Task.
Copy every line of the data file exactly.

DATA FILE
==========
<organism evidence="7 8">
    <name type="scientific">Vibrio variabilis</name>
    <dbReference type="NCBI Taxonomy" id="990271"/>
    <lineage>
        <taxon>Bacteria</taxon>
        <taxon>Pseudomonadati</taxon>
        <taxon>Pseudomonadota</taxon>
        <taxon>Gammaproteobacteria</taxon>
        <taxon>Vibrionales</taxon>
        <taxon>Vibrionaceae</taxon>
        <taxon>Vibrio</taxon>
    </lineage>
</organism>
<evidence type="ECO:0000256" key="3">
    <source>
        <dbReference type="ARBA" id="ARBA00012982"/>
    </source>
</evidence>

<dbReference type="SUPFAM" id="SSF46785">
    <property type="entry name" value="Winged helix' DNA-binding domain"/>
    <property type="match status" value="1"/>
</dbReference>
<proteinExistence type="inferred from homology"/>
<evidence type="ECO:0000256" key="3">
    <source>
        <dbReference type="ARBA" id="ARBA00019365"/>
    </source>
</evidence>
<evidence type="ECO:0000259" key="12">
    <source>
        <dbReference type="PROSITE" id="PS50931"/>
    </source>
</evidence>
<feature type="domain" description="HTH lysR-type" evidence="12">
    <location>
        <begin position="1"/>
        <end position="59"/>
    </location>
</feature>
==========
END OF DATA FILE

<organism evidence="7 8">
    <name type="scientific">Vibrio variabilis</name>
    <dbReference type="NCBI Taxonomy" id="990271"/>
    <lineage>
        <taxon>Bacteria</taxon>
        <taxon>Pseudomonadati</taxon>
        <taxon>Pseudomonadota</taxon>
        <taxon>Gammaproteobacteria</taxon>
        <taxon>Vibrionales</taxon>
        <taxon>Vibrionaceae</taxon>
        <taxon>Vibrio</taxon>
    </lineage>
</organism>
<evidence type="ECO:0000256" key="3">
    <source>
        <dbReference type="ARBA" id="ARBA00012982"/>
    </source>
</evidence>

<dbReference type="SUPFAM" id="SSF46785">
    <property type="entry name" value="Winged helix' DNA-binding domain"/>
    <property type="match status" value="1"/>
</dbReference>
<proteinExistence type="inferred from homology"/>
<evidence type="ECO:0000256" key="3">
    <source>
        <dbReference type="ARBA" id="ARBA00019365"/>
    </source>
</evidence>
<evidence type="ECO:0000259" key="12">
    <source>
        <dbReference type="PROSITE" id="PS50931"/>
    </source>
</evidence>
<feature type="domain" description="HTH lysR-type" evidence="12">
    <location>
        <begin position="1"/>
        <end position="59"/>
    </location>
</feature>